Twitch Partner Program update lets streamers broadcast on rival platforms

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An image of Twitch streamer Ninja.

Whether it be Ninja on Twitch or the likes of Dr Disrespect on YouTube, for a while now, most big names in the streaming game have mainly broadcasted using a single platform of choice: and not necessarily by choice.

While this is often due to the contracts or relationships some creators have with specific platforms, for those who call Twitch home, it has also been a product of the rules surrounding that platform’s restrictive partnership program.

However, a new revision to the rules is likely going to see streamers experiment a little more with broadcasting in different places.

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As revealed in a blog post covering the new policy changes on Twitch’s website, the fresh regulations around partner exclusivity will allow live streaming on multiple platforms: so long as it isn’t being done simultaneously across “web-based, Twitch-like services that support streaming for extended periods of time, such as YouTube and Facebook.”

The reasoning cited by Twitch for this particular distinction is that it believes “engaging with two streams at once can lead to a sub-optimal experience for your community”, though streamers will be able to turn off one stream and start another non-simultaneous one elsewhere immediately afterwards without risking their partnership status on Twitch.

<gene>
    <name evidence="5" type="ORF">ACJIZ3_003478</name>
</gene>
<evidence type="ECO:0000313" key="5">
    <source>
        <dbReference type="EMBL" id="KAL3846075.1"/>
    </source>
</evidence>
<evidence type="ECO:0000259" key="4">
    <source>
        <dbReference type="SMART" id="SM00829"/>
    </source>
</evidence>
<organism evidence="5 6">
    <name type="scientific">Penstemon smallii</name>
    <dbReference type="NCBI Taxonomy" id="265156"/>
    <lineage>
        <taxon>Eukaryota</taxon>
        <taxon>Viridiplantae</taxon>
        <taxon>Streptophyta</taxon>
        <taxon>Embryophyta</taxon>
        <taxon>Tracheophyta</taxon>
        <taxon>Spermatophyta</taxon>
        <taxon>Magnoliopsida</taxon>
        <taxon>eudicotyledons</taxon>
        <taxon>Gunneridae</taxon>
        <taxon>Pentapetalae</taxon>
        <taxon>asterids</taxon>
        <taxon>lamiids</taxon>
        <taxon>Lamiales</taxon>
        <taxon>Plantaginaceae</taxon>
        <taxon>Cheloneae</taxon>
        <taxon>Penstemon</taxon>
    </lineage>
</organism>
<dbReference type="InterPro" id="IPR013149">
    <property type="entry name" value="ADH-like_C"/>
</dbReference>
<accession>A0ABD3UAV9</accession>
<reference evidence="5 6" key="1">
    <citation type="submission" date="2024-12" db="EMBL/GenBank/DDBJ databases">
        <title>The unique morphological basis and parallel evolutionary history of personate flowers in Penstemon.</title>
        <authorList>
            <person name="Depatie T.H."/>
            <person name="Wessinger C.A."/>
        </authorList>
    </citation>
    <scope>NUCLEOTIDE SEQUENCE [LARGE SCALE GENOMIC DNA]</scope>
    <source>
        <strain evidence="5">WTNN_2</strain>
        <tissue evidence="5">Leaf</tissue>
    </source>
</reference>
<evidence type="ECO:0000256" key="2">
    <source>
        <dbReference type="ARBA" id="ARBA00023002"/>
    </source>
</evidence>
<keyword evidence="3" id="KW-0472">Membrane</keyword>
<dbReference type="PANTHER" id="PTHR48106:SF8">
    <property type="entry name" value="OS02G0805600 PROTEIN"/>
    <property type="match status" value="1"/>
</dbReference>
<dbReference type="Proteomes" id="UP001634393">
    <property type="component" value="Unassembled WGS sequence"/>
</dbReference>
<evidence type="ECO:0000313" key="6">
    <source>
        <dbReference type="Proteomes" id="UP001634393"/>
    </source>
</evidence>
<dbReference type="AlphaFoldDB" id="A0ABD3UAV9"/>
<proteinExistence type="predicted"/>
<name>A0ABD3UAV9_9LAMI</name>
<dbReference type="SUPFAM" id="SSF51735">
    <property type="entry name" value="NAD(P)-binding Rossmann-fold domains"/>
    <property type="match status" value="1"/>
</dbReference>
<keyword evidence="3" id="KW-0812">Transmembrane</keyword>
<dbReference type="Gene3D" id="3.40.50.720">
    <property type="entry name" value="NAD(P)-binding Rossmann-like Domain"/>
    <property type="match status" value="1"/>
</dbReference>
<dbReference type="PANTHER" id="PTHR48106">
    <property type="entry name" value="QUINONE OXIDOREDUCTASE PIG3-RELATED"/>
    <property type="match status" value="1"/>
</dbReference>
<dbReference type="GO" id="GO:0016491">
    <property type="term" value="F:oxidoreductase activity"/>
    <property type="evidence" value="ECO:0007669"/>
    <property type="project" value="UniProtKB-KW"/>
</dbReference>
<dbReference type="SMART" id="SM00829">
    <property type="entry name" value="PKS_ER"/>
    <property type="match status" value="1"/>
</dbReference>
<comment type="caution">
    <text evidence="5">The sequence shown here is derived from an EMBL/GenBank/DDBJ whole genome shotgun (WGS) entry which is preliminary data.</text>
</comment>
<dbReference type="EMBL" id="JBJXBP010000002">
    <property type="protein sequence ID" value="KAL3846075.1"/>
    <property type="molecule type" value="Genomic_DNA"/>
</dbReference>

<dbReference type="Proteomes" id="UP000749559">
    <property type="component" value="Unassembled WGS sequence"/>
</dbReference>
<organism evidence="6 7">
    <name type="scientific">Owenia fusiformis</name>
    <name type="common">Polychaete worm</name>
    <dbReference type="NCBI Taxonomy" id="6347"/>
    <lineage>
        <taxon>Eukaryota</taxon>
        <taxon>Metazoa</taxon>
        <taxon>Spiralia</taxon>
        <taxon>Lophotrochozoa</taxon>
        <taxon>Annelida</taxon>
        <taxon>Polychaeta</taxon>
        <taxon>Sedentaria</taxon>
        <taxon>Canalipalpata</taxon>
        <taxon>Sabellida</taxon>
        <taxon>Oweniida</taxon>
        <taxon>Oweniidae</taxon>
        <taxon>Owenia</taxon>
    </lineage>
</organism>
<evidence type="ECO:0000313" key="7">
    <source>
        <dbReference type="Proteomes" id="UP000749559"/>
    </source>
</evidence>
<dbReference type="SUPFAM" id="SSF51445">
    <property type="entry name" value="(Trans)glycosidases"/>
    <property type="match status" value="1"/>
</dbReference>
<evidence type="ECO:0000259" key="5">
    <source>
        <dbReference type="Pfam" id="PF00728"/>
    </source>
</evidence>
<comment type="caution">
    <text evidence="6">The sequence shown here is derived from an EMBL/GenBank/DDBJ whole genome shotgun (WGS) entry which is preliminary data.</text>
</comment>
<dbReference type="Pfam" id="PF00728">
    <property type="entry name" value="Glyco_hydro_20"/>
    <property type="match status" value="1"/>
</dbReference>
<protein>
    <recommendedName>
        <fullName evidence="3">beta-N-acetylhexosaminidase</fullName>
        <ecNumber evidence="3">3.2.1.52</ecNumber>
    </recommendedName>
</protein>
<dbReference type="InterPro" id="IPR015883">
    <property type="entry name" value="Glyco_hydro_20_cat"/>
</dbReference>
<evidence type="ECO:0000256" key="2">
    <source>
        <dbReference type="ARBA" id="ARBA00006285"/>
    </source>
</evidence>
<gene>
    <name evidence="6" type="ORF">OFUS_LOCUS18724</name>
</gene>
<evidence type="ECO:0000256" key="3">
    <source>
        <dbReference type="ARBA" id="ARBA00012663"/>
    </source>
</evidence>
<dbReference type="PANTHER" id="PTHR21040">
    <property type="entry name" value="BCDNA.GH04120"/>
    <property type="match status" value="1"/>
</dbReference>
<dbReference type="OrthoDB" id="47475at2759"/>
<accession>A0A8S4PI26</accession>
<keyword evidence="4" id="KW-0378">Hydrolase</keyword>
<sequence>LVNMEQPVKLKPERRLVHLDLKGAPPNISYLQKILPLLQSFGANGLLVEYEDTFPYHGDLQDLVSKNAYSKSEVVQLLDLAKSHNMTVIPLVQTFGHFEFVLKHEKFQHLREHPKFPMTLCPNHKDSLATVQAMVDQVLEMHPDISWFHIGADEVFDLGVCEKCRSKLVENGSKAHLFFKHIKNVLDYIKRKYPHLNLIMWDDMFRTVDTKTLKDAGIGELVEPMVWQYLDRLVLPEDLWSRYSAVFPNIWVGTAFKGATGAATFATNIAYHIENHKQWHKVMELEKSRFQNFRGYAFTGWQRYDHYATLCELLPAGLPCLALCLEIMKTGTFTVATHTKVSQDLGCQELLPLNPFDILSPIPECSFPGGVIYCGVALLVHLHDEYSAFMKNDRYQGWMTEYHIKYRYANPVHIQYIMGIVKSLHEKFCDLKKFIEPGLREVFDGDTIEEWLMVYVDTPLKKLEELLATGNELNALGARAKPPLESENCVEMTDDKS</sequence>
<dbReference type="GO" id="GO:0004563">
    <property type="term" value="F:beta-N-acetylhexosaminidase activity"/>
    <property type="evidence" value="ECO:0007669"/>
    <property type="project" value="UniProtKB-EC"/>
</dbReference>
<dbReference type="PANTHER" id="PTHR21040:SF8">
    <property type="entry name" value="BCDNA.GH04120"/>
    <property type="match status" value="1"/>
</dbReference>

The main platforms which will seemingly see increased use from streamers as a result of the change are the likes of TikTok and Instagram Live - mobile services on which short simulcasts will be permitted - with Twitch citing their usefulness in growing the size of creators’ communities as the reason why.

The modified rules were explained in-depth via an email from Twitch to the affected creators. Dexerto shared the full message on social media, which showed that the platform also pledged that it’s “committed to having an open dialogue” with streamers regarding the changes.

Steaming platforms experimented with exclusive streamer buyouts during the height of competition from rival services, with Ninja’s massive 2019 move to Mixer (and subsequent return to Twitch) being arguably the most infamous example of the confusing back and forth between streaming's biggest stars.

It’ll be interesting to see whether this decision by Twitch has any impact on the movement between platforms of creators seeking better payouts and more freedom.

In the meantime, make sure to follow us for more coverage of issues affecting the world of streaming and of the exploits of streamers like Ninja and Dr Disrespect.